> I'd be interested to know where you came up with the 1000 sheet requirement to get familiar.

I said to get good, not familiar. My basic view is that cameras are for taking pictures, and that you get better at taking pictures only by taking pictures. I try to shoot 500 sheets a year. I am about 3000 sheets in since I got back to LF in 2005, and I know I still have a lot to learn about making better pictures. But I make better ones now that I did on the first 1000 sheets.

Eric Biggerstaff
19-Nov-2012, 14:49
Richard,

Paul Kozal is one artist who comes to mind who only prints to 5X7, and they are gems. I have purchased small prints often but I tend to but the image and not the size. Great images are great images, it is not size dependent.

uwlf
19-Nov-2012, 16:56
Thank you for all of the great replies everyone! A few things I would like to clarify and comment upon...

I have read all of the front page articles... Many of them several times, as I like to digest them, read some more, and then go back to them to help squeeze out every ounce of understanding I can. With that being said, nothing can compare to good conversation between several people. I really value the opinions and ideas you guys have, I apply them to my own needs, and try to make an educated decision!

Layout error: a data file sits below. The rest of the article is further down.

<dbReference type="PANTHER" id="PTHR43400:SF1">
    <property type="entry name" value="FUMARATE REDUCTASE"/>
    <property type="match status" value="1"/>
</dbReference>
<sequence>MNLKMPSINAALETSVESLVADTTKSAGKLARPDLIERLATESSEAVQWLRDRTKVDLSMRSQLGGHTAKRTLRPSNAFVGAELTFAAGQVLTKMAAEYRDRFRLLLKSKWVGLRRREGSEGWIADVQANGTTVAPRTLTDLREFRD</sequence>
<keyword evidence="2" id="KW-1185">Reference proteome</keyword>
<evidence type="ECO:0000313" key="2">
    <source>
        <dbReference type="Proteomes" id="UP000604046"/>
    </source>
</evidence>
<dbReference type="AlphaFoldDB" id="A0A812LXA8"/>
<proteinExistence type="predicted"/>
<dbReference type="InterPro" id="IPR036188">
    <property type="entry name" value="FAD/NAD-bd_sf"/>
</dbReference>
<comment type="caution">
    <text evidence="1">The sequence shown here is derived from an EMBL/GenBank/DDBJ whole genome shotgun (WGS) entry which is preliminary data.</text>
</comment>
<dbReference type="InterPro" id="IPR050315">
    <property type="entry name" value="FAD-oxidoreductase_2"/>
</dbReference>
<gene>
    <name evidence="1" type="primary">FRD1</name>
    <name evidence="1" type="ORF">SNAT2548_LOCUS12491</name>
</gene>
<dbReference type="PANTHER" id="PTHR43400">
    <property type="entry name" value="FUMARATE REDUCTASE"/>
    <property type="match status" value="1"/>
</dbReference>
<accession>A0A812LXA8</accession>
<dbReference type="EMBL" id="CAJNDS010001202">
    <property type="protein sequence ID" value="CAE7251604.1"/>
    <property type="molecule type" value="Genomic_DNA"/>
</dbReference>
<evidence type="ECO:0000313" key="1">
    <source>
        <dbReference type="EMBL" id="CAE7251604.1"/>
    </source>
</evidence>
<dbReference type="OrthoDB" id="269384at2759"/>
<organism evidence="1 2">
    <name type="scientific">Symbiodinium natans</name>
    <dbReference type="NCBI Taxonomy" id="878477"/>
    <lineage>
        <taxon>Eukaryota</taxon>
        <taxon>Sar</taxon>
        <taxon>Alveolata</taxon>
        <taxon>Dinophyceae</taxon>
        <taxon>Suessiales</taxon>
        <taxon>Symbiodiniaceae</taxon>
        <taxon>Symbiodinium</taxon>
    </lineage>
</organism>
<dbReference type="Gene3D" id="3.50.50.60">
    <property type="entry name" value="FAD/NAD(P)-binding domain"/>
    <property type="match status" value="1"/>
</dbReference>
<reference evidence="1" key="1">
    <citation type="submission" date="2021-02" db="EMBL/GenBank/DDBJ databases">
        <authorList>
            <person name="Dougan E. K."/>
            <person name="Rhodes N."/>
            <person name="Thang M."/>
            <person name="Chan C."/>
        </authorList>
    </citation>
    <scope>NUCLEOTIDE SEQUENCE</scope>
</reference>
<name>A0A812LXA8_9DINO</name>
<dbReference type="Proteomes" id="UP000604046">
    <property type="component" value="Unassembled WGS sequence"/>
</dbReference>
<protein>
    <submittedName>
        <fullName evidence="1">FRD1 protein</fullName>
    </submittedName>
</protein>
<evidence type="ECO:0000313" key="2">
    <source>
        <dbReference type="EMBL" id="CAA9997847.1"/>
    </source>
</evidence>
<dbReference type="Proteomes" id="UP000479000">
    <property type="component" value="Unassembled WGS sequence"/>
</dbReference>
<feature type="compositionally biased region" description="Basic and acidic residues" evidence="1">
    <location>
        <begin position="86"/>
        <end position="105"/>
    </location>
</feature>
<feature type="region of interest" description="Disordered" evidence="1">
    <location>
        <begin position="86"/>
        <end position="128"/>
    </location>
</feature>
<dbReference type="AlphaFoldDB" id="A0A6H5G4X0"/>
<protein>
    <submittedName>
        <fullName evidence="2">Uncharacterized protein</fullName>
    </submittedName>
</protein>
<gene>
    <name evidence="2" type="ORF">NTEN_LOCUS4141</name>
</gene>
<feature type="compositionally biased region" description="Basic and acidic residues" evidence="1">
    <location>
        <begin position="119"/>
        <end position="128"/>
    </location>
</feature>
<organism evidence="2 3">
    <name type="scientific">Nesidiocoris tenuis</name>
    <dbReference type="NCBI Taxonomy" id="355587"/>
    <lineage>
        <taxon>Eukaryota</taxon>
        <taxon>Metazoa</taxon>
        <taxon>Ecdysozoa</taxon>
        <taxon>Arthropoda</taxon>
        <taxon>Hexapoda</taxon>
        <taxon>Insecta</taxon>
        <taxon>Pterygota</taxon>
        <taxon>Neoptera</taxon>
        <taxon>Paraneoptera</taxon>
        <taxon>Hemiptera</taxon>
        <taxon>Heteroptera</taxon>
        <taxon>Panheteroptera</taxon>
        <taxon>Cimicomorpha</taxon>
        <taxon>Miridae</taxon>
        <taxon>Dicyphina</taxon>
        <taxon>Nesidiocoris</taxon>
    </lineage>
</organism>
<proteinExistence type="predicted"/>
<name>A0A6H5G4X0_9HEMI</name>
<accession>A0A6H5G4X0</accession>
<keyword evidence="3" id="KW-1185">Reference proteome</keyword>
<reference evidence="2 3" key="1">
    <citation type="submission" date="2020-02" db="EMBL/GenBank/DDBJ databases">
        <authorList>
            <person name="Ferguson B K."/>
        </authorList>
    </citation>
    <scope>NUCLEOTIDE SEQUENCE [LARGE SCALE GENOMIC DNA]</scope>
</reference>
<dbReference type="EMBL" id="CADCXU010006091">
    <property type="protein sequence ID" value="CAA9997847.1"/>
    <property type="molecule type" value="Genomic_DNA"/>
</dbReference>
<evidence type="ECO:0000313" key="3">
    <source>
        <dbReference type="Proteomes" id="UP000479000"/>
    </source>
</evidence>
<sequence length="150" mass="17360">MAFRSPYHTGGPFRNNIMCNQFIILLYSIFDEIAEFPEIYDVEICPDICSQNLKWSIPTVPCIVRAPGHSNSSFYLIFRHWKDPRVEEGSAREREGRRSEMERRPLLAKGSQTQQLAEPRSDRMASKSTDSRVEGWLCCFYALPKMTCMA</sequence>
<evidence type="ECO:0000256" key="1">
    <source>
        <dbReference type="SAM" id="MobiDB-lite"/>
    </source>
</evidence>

As far as my shooting qualifications go, I do pay the bills with my photography... Although, in a vastly different field then landscapes (surf photographer & underwater stock, editorial, and ad work) I've always loved landscape photography but it just hasn't been the bread winner for me. I'm at a place in my life where I'd like to have a LF camera to capture some of the scenic places I get to travel to and see if I can generate interest in art prints. I know several real estate agents who deal with high end homes 1mill+, and they frequently have a need for art pieces when staging a home. I don't expect to pay the bills with my LF shooting, but I will try to monetize it anyway I can obviously. And if nothing else, it gives me a break from my normal daily shooting (digital).